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Abstract

Citizen science, the involvement of volunteers in research, has increased the scale of ecological field studies with continent-wide, centralized monitoring efforts and, more rarely, tapping of volunteers to conduct large, coordinated, field experiments. The unique benefit for the field of ecology lies in understanding processes occurring at broad geographic scales and on private lands, which are impossible to sample extensively with traditional field research models. Citizen science produces large, longitudinal data sets, whose potential for error and bias is poorly understood. Because it does not usually aim to uncover mechanisms underlying ecological patterns, citizen science is best viewed as complementary to more localized, hypothesis-driven research. In the process of addressing the impacts of current, global “experiments” altering habitat and climate, large-scale citizen science has led to new, quantitative approaches to emerging questions about the distribution and abundance of organisms across space and time.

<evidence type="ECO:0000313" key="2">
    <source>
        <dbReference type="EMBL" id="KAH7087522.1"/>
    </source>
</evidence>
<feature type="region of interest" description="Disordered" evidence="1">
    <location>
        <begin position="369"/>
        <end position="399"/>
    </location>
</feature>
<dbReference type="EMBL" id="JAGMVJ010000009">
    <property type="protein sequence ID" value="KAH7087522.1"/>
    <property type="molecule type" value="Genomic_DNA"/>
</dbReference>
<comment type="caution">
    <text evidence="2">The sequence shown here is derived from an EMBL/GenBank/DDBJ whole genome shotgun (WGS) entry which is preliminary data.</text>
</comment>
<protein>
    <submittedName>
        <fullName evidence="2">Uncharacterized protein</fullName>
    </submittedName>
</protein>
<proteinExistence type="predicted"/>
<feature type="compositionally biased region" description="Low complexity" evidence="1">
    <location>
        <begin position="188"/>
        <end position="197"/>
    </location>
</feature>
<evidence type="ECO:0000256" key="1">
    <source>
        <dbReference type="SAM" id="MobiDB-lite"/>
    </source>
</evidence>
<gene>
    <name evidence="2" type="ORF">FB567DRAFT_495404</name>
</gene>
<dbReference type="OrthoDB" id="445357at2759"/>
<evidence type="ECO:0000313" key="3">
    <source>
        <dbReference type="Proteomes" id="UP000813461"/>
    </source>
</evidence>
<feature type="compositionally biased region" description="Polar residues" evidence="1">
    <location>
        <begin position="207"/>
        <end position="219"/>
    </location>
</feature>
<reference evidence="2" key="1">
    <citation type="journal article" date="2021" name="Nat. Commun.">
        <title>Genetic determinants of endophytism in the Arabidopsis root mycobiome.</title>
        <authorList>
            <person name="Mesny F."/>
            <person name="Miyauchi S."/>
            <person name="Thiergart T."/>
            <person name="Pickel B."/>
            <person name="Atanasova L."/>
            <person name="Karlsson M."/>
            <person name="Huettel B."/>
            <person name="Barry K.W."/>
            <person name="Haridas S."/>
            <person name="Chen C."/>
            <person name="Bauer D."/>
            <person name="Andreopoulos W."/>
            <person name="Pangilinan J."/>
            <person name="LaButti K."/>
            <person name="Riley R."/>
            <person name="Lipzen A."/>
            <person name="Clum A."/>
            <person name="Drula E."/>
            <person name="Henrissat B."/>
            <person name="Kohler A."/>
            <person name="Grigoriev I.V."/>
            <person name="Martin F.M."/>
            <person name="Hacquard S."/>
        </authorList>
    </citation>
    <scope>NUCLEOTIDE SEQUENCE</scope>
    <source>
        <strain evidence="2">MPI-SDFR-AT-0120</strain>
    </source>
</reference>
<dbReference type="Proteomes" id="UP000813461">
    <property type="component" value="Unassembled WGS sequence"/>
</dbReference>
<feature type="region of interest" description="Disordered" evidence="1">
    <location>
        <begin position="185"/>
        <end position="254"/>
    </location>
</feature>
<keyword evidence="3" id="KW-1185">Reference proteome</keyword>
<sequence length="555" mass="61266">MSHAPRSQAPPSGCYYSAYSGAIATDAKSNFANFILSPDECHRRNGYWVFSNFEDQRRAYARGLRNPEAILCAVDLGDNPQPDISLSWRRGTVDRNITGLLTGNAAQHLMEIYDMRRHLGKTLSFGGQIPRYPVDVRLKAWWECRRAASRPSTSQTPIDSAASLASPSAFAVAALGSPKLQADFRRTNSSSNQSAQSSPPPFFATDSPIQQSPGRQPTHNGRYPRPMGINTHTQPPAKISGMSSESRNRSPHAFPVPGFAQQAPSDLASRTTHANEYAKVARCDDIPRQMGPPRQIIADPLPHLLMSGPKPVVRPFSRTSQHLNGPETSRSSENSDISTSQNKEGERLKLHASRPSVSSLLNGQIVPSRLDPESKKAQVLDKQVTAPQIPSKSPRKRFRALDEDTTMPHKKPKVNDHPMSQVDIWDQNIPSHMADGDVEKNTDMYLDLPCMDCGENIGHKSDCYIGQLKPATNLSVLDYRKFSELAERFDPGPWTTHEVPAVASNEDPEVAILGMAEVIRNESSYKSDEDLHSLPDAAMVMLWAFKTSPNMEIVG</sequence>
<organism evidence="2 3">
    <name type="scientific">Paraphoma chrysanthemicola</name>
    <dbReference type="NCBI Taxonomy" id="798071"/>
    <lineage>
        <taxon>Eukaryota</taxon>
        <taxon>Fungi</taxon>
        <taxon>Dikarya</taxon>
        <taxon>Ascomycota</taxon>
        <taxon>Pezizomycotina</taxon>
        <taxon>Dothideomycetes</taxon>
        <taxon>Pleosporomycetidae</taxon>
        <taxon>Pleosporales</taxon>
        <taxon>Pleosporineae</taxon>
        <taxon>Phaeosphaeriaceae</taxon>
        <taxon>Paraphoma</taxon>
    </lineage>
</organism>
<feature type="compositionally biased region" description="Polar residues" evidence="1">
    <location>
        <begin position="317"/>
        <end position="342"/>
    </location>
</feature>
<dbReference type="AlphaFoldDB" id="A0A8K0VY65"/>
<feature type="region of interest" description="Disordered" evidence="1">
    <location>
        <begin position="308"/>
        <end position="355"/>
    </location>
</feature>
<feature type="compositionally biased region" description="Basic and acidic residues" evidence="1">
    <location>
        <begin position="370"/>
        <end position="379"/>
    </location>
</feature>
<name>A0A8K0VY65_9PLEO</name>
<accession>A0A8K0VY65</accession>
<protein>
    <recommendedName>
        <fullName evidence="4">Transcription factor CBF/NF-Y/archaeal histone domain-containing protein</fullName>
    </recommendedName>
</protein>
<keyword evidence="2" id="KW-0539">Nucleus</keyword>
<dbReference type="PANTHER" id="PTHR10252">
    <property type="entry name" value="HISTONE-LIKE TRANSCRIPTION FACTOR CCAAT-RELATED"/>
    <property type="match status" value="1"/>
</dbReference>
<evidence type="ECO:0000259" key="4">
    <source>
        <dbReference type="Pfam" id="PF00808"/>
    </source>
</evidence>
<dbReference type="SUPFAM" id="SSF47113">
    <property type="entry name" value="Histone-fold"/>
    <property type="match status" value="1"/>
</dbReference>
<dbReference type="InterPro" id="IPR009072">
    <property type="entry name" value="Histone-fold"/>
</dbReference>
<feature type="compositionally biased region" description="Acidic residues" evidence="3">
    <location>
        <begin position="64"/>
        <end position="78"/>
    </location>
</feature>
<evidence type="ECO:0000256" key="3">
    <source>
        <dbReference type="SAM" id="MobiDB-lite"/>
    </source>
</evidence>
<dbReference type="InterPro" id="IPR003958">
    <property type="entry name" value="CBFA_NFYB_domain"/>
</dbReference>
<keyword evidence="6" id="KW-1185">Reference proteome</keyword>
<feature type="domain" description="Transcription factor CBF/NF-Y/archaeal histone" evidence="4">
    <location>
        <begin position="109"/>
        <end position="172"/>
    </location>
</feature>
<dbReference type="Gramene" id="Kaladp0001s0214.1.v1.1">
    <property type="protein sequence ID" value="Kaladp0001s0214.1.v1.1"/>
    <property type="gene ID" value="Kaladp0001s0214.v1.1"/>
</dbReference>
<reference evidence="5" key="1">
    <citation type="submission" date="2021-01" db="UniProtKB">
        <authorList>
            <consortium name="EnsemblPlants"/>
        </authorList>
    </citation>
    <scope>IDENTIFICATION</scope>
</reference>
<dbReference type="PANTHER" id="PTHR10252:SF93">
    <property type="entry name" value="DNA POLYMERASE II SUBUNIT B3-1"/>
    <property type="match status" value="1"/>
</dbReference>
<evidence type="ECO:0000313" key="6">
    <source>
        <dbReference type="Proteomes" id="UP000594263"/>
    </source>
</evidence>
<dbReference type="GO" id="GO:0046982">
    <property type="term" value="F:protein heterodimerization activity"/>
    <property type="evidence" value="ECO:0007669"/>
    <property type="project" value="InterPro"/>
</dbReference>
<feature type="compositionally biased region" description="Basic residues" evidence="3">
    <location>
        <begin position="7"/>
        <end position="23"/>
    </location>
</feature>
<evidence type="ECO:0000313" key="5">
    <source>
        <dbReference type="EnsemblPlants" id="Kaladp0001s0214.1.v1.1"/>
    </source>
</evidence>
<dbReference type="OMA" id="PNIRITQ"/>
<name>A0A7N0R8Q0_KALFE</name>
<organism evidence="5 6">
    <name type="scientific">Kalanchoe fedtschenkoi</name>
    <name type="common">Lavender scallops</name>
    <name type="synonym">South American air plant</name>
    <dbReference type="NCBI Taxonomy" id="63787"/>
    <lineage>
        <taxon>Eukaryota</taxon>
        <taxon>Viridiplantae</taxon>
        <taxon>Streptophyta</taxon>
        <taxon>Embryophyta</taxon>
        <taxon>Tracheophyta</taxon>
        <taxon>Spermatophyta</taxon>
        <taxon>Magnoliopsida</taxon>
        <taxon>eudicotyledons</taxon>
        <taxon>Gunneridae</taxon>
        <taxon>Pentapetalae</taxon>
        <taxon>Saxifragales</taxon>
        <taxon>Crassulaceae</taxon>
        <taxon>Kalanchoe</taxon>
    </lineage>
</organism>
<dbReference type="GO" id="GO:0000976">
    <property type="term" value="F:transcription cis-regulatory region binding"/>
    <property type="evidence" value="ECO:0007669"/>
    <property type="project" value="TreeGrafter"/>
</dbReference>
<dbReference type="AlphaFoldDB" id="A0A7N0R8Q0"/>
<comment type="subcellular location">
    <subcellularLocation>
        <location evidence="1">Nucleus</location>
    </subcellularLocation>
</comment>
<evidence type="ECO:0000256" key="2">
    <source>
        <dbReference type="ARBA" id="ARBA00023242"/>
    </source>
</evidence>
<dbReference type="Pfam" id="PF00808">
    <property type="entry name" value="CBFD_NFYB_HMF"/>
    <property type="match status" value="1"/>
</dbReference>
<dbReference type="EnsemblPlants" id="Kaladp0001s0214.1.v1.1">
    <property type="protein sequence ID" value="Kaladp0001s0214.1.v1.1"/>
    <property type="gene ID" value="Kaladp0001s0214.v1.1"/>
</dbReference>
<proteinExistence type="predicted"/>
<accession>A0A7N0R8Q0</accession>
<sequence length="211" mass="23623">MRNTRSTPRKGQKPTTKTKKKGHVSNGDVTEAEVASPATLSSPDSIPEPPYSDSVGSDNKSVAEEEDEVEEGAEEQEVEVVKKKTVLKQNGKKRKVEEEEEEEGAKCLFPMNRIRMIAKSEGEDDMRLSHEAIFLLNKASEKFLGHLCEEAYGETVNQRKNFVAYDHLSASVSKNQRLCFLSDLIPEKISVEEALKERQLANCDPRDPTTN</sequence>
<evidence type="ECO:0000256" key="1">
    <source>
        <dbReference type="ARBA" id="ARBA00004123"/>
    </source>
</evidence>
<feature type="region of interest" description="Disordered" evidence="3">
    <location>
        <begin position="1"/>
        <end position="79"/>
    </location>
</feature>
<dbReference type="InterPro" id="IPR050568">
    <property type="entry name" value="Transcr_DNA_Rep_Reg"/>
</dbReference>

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/content/journals/10.1146/annurev-ecolsys-102209-144636
2010-12-01
2024-04-13
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  • Article Type: Review Article
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